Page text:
Newscasts

PNS Daily Newscast - April 25, 2019 


The Supreme Court considers U.S. Census citizenship – we have a pair of reports. Also, on the Wednesday rundown: a look at how poor pay and benefits can threaten the success of preschoolers. And, the Nevada Assembly votes to restore felon’s voting rights.

Daily Newscasts

Public News Service - CA: Public Lands/Wilderness

Traps set for wild animals often injure pets. Assembly Bill 273 would ban commercial trapping in California. (Wikimedia Commons)

SACRAMENTO, Calif. – A slew of animal protection bills moved forward in the California Legislature this week – including proposals to limit animal abuse, hunting, poisoning and trapping. Senate Bill 580 would force people convicted of such serious crimes as aggravated cruelty, bestiali

A new public-lands package would create a new South Fork Trinity-Mad River Special Restoration Area. (Jeff Morris/Pew Charitable Trusts)

SAN LUIS OBISPO, Calif. – More than a million acres of public lands would be protected if three new bills just introduced in Congress become law. The Central Coast Heritage Protection Act would designate 245,000 acres of wilderness in the Los Padres National Forest and the Carrizo Plain Nati

A new public-lands package would expand Joshua Tree National Park. (Wild Earth Guardians)

SACRAMENTO, Calif. – If you've ever fished off a pier, swum in a public pool, played ball on a local field or hiked in a state park, you've likely benefited from the Land and Water Conservation Fund. That program could be permanently reauthorized next week as part of a massive public-lands pa

Critics say the Bureau of Land Management should fine a mining company accused of dumping and require cleanup, rather than sell the public land and its mining rights to that company. (Tom Egan/CA Desert Rep./Defenders of Wildlife)

LUCERNE VALLEY, Calif. – Friday is your last chance to speak out on a controversial land deal in which the Bureau of Land Management wants to sell some sensitive land to a company accused of polluting it. An international mining conglomerate called Omya was cited in 2011 for dumping waste r

Seasonal pools like this one could be further protected under a new state wetlands policy. (California Native Plant Society)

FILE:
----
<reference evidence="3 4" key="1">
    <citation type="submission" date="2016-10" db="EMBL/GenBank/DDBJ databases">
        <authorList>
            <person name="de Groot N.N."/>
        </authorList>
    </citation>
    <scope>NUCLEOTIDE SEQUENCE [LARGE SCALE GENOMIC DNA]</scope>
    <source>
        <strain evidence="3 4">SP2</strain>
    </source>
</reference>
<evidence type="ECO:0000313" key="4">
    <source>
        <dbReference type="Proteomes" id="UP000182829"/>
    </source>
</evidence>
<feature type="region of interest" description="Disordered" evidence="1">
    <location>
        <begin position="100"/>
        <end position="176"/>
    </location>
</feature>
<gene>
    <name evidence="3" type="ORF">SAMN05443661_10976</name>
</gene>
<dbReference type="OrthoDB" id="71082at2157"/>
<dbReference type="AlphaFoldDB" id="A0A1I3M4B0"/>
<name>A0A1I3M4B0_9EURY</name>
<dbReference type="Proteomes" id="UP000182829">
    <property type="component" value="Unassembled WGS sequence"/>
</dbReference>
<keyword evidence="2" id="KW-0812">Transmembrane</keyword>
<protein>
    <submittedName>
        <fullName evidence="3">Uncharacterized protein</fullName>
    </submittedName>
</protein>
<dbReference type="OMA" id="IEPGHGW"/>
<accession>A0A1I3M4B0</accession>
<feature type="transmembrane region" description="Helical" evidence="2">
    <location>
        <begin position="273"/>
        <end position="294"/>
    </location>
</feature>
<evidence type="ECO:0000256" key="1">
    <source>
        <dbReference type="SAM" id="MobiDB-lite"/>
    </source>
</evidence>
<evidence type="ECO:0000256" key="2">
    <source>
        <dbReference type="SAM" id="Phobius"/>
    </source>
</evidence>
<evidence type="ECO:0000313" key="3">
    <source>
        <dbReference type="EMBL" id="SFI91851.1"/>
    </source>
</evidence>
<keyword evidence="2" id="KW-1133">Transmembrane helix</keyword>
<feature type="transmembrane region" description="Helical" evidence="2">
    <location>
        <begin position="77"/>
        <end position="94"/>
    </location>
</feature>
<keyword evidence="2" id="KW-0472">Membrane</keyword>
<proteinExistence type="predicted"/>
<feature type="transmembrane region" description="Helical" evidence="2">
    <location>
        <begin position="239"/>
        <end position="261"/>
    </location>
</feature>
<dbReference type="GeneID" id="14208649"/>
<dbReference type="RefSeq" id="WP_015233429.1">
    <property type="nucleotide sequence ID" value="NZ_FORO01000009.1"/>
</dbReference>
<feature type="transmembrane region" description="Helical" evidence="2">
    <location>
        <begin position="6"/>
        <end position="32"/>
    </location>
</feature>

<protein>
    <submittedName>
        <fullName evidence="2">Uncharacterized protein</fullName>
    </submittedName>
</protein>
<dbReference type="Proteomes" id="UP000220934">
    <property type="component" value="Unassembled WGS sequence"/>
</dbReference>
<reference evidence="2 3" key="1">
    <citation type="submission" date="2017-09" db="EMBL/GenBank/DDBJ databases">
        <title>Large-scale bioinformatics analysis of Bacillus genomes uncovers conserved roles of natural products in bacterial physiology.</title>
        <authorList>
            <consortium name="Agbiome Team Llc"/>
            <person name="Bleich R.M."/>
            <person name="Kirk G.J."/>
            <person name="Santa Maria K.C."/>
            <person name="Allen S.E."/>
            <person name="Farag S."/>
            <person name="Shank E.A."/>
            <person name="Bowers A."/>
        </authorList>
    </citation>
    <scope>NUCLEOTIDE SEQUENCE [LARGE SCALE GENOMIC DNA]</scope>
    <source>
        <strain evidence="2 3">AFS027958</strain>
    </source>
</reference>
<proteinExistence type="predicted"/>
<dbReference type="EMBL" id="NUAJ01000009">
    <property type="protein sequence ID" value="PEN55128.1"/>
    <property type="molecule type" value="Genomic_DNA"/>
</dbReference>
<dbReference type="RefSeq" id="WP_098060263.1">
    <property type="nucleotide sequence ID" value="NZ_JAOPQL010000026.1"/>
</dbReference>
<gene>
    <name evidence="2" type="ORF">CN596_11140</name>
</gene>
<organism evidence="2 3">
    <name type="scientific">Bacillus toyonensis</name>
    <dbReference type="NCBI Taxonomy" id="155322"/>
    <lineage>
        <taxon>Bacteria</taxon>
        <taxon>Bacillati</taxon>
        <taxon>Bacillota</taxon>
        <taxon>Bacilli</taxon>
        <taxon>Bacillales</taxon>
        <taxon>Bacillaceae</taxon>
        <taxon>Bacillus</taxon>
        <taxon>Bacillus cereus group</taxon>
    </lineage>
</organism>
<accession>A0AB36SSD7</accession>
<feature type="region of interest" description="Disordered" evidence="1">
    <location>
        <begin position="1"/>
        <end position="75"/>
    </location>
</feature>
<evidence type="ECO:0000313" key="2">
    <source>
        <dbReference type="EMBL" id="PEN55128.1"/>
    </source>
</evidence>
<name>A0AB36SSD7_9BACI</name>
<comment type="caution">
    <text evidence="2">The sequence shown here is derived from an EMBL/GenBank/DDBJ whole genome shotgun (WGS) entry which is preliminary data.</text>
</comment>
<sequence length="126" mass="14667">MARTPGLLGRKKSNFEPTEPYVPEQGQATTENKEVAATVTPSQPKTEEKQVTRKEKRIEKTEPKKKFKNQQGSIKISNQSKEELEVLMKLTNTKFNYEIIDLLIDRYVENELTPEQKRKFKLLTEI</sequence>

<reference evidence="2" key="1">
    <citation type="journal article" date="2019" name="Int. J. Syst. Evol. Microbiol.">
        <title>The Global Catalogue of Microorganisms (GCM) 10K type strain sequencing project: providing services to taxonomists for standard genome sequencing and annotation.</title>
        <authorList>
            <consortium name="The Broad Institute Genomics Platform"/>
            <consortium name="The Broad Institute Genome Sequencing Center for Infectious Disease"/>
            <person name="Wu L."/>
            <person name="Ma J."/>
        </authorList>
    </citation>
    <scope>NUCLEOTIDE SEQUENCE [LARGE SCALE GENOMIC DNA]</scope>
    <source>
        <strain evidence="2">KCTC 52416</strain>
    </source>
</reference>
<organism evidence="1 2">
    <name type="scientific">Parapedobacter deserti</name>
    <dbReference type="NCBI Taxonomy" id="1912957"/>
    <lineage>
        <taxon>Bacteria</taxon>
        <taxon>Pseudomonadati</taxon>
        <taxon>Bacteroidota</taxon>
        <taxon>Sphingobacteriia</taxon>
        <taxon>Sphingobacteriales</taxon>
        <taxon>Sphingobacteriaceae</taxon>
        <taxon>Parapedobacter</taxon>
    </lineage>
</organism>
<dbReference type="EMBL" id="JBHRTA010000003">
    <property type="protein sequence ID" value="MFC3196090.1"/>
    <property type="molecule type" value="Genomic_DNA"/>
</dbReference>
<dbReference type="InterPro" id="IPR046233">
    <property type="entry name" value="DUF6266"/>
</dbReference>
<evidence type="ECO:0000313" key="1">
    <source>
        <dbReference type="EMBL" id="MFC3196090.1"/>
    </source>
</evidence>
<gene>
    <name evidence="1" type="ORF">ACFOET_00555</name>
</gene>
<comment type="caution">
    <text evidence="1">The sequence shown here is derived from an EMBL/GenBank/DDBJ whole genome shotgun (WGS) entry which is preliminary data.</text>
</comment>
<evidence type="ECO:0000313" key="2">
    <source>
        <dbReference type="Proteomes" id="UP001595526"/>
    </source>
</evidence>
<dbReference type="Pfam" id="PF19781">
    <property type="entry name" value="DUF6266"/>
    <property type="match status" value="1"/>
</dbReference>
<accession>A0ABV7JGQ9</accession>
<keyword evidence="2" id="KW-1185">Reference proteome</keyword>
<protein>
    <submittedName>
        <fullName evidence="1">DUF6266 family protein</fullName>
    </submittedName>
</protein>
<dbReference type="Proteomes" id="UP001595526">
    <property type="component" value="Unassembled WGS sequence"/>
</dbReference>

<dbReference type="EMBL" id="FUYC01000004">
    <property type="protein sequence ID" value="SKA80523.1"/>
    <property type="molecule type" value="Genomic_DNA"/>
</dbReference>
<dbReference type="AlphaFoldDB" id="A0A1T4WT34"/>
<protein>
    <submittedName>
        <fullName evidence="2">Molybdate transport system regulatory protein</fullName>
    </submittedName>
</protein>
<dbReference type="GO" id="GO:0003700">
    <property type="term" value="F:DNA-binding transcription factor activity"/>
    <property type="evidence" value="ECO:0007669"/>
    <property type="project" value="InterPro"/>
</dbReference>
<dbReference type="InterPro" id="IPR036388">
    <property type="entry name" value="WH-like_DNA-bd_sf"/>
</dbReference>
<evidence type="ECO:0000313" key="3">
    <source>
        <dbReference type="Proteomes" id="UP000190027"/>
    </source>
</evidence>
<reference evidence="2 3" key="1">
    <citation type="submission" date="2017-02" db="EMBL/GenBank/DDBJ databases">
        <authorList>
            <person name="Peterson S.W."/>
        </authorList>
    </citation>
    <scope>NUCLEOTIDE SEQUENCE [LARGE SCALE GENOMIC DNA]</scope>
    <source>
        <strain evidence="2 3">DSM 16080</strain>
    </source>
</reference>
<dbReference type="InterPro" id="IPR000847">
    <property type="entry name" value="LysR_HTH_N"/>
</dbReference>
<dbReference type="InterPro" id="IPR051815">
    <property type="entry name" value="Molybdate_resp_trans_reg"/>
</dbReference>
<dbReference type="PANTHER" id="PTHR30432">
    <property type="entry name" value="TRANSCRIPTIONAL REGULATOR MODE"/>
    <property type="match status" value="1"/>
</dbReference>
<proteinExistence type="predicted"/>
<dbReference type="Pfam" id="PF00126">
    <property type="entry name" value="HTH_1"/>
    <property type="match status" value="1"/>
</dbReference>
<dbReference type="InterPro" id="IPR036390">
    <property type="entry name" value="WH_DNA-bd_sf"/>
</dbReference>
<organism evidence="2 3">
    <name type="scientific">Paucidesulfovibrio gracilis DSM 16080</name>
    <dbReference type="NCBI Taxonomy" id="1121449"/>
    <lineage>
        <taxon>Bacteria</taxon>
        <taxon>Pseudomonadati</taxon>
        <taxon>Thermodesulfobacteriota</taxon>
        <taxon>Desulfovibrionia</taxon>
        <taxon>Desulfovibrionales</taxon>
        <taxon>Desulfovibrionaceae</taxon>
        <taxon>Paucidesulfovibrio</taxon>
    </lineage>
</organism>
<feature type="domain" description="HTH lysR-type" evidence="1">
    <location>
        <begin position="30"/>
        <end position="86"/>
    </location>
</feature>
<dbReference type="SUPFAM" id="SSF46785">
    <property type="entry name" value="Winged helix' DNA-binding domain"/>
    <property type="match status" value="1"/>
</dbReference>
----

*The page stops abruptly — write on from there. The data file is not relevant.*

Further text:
SACRAMENTO, Calif. – Conservation groups are urging the state to better protect California's wetlands in the face of imminent rollbacks by the Trump administration. The State Water Resources Control Board has been working on a new wetlands policy for more than a decade, but has not yet relea

Yosemite National Park receives 5 million visitors per year and has a significant backlog of maintenance needs. (Schick/Morguefile)

SACRAMENTO, Calif. — Time is short in this session of Congress, and conservation and tourism groups are hoping for a vote on a bill to address the massive maintenance backlog in the national parks. The Restore Our Parks Act is a bipartisan proposal to direct up to $6.5 billion in revenue from

The joint project addresses erosion and sediment issues that still affect wildlife in the Angles National Forest. (SWCA Environmental Consultants)

LOS ANGELES — It's been 16 years since the Copper Fire of 2002 ravaged parts of the Angles National Forest north of Santa Clarita, but damage remains. But a number of groups are working together to repair it. Fires affected the stream infrastructure and specific breeds of fish and frogs, but

Conservation groups fear that Bonanza Spring in the Mojave National Preserve could dry up, endangering wildlife, if the Cadiz Water Project goes forward. (Michael Gordon)

SACRAMENTO, Calif. – Conservation advocates say it's now or never to protect the aquifer underneath the Mojave Trails National Monument in the southern California desert. The state legislative session ends Friday, so supporters are urging state lawmakers to pass Senate Bill 120. It would r

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